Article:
Gifting company shares to family for tax efficiency

01 March 2022
2 min read
Published:

Michael Lansdell compares the long-term and short-term advantages when gifting shares to family.

If you give shares in your company to your children, to gain extra profit, this can be a way to plan your tax affairs efficiently, without falling foul of any rules.

If you transfer shares in your company to your children under 18, there are anti-avoidance rules known as “settlements legislation” that will apply to any dividends paid; the dividends will be treated as your income, for tax purposes. Any tax advantage is in the long and not short term; thus, this comes under anti-avoidance “planning”.

Long term
Settlements legislation ceases to apply once your children are 18, so dividends on their shares will be part of your children’s taxable income. You can therefore pay them a tax-free dividend, rather than use your savings, if they need cash when they’re at university, training or travelling etc. The assumption is that your children will be on the dividend nil-rate band and basic rate band.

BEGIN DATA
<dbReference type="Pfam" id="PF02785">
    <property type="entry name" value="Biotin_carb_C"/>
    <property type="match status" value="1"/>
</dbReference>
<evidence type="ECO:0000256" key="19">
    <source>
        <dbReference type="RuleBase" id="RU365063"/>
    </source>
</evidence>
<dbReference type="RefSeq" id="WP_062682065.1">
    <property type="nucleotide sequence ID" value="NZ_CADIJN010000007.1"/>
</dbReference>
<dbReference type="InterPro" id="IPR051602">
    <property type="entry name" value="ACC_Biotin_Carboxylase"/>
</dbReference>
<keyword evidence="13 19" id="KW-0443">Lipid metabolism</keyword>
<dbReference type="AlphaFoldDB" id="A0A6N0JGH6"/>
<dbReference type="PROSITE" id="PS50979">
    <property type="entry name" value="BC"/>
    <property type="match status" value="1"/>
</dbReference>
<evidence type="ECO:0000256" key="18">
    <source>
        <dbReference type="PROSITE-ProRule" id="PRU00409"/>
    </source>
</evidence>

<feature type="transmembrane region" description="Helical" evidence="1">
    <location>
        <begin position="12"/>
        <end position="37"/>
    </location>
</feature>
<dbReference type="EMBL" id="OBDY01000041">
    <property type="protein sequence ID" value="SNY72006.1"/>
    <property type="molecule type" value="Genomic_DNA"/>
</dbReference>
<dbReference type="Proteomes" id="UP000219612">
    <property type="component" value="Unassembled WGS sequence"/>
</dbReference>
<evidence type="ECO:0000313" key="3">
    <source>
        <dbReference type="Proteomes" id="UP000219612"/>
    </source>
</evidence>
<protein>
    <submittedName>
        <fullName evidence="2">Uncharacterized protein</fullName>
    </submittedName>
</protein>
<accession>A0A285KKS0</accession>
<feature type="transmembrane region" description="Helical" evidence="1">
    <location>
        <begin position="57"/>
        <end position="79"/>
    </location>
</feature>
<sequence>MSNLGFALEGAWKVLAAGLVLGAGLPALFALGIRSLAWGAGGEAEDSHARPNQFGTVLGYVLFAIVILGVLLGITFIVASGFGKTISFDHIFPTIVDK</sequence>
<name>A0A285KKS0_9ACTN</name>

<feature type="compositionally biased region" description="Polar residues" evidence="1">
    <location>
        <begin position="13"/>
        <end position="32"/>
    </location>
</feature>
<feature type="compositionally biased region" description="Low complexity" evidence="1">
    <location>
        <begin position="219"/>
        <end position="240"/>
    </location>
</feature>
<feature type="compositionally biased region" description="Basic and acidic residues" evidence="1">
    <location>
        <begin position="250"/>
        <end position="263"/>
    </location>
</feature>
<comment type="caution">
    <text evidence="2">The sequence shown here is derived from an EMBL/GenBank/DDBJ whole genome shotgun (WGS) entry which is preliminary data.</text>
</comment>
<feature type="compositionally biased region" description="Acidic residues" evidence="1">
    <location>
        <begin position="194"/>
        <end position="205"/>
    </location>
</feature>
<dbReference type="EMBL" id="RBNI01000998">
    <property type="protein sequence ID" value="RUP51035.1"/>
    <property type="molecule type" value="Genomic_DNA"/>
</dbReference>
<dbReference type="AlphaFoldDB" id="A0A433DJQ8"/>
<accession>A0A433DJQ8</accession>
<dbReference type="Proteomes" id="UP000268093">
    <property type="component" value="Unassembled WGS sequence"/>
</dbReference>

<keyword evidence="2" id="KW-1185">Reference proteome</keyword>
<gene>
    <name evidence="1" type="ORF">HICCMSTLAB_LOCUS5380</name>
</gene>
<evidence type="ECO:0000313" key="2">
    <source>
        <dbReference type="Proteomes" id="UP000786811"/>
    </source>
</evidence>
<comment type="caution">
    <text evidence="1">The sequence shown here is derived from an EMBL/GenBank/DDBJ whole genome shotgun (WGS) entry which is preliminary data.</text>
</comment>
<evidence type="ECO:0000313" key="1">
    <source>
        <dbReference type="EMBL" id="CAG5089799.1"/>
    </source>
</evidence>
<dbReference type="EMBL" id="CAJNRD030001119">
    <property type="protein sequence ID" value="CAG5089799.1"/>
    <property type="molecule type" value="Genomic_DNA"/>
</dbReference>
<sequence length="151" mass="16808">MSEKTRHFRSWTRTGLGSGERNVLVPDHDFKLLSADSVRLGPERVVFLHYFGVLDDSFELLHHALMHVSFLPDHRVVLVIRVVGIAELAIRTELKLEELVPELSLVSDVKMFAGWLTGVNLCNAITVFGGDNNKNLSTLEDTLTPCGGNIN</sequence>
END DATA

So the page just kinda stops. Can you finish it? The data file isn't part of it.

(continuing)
Short term
Under this arrangement, you will be paying tax on your children’s dividends until they reach 18, so you can either a) accept the tax bill or b) create a separate class (or classes) of shares and allot them to your children, to defer paying dividends until your children are liable for the tax on them. Be careful though, as when you give your children shares, or create a separate class of shares for them, this might trigger in capital gains tax (CGT), as HMRC will treat the transaction as if you had sold part of the company.

If the business isn’t that old, and hasn’t built up substantial profits yet, this could be the optimum time to give shares to your under-18s, as their value will be relatively low, keeping CGT minimal. Or, when creating a new class of shares, perhaps give them a fixed rate of return, for example, or no voting rights. This will give them a value around par, avoiding an argument about valuation with HMRC, and you’ll be able to predict the CGT better too.

There is a difference between good planning and avoidance, and giving company shares to your children is an excellent illustration of the former. You will stay compliant, and be taking steps to organise your long term tax affairs in an efficient manner.

For more guidance on tax planning that will keep you within the rules, give the team at Figurit a call, for quality advice.

For help with business or personal tax planning, call Figurit on 020 7376 933.